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ASUS Eee Pad Transformer Preview: Honeycombed

By Aloysius Low - 13 Apr 2011
Launch SRP: S$898

ASUS Eee Pad Transformer Preview: Honeycombed


The first batch of Google Honeycomb based tablets have started making their way to our sunny shores, and surprisingly, it's not the Motorola Xoom (the tablet that was first announced to feature 3.0), but the ASUS Eee Pad Transformer, a tablet with the ability to dock itself with a keyboard to turn into a mini notebook. You may have already watched the commercials featuring the tablet (and if you didn't, we caution you not to).

We managed to get some hands-on time with a preview unit, albeit without the keyboard dock. Appearance wise, the Eee Pad seems to have drawn some inspiration from a certain tablet, with rounded edges and a curved back. The wider screen boasts of a 1280 x 800 pixels resolution screen, while inside, the unit is powered by NVIDIA's Tegra 2 processor. There's also 1GB of RAM and 16GB of internal storage.

The ASUS Eee Pad Transformer gives off a very clean and user friendly feel.

The only port you'll find on the bottom is the one for docking. The big gaping hole next to it (which we're guessing) is for securing and stabilizing the tablet when plugged into the keyboard dock.

The only physical buttons that you will find on the Eee Pad. Located on the other side are the headphone jacks, the mini HDMI port and a microSD card slot.

The textured back makes it easy to grip the tablet. No worries about it accidentally slipping from your sweaty, greasy hands.

The Honeycomb Android OS seems to be a very capable competitor against Apple's iOS, especially in the tablet sector. We did notice some sluggishness upon screen rotation and other forms of interaction with the unit, but whether this is due to the hardware or software is something we can't be sure as yet till we have more time with other Honeycomb tablets.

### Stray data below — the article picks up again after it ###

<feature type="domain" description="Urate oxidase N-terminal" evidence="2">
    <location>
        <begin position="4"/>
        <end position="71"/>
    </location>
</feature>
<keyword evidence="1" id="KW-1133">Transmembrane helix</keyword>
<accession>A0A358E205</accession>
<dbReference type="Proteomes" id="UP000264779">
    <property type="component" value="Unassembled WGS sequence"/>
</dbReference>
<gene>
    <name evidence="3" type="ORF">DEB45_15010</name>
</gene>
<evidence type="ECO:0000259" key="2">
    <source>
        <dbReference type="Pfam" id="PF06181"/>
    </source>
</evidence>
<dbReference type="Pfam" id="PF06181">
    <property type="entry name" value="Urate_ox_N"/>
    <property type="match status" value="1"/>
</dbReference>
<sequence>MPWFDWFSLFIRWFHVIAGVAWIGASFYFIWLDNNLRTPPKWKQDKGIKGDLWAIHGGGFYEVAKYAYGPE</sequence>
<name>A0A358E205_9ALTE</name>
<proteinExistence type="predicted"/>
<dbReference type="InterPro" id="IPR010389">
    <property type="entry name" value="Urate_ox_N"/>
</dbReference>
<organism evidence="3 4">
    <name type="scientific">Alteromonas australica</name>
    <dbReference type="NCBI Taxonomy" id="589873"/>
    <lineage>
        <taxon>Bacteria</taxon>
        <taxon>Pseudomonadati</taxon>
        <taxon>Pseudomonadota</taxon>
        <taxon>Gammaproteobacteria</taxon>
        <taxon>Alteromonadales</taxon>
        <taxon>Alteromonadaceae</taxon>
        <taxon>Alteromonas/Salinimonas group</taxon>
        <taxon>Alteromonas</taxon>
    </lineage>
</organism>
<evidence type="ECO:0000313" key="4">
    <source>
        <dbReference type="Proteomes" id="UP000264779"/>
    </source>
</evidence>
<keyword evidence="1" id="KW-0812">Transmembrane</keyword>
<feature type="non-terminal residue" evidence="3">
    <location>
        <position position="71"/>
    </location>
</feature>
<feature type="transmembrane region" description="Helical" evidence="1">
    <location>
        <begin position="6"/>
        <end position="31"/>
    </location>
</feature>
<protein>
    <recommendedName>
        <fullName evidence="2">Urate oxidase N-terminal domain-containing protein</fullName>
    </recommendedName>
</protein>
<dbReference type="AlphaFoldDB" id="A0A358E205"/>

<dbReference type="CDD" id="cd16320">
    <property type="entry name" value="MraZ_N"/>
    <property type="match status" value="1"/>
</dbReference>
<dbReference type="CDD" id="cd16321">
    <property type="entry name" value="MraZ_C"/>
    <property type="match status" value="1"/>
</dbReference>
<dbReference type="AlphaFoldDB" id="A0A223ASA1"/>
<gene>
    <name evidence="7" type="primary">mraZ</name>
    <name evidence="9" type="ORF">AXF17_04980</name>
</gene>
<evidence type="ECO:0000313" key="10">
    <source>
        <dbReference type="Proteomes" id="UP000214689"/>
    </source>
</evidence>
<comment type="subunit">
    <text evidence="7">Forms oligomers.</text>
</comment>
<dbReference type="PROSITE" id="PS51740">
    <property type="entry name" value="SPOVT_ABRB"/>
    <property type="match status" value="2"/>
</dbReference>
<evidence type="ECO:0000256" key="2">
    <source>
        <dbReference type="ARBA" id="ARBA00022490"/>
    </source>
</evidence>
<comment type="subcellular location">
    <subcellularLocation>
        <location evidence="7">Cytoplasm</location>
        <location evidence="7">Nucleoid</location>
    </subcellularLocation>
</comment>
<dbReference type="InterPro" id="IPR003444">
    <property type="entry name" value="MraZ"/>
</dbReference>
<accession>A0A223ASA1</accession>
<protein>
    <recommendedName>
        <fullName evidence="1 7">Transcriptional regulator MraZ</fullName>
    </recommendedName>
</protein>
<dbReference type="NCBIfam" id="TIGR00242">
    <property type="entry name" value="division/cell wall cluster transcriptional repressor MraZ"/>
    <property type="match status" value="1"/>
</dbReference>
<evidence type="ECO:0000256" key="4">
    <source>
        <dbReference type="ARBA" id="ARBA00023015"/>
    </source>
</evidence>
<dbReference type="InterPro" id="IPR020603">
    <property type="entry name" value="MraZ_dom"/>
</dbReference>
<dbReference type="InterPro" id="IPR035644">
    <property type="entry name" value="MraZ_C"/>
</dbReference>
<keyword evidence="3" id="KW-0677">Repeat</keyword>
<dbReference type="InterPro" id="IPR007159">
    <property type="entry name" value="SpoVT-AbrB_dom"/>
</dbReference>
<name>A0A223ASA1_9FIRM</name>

The Honeycomb interface is very streamlined, and slightly different from the Gingerbread UI, but if you're already familiar with Android, you won't feel out of place with the new buttons on the bottom left corner.

Adding shortcuts and widgets is a more visual experience on the Honeycomb compared to Gingerbread. We're quite liking this change.

That's about it for our preview. We do wish we had more time with the unit, but all things considered, it seems like the ASUS Eee Pad is ready to give Apple's iPad a run for its money. We'll definitely be seeing more Honeycomb tablets coming out in the next six months, so you may want to hold on to your cash before you commit. Having said that, the Eee Pad Transformer and its keyboard dock is something you should keep on your list if you're looking for a modern tablet soon, and there's supposedly a pre-order offer coming real soon.

Stay tuned as we bring you a full review soon!

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The Good
Innovative keyboard docking station
First to get Android 3.2 upgrade
Handy ASUS Apps
The Bad
Reflective Screen
Poor battery life
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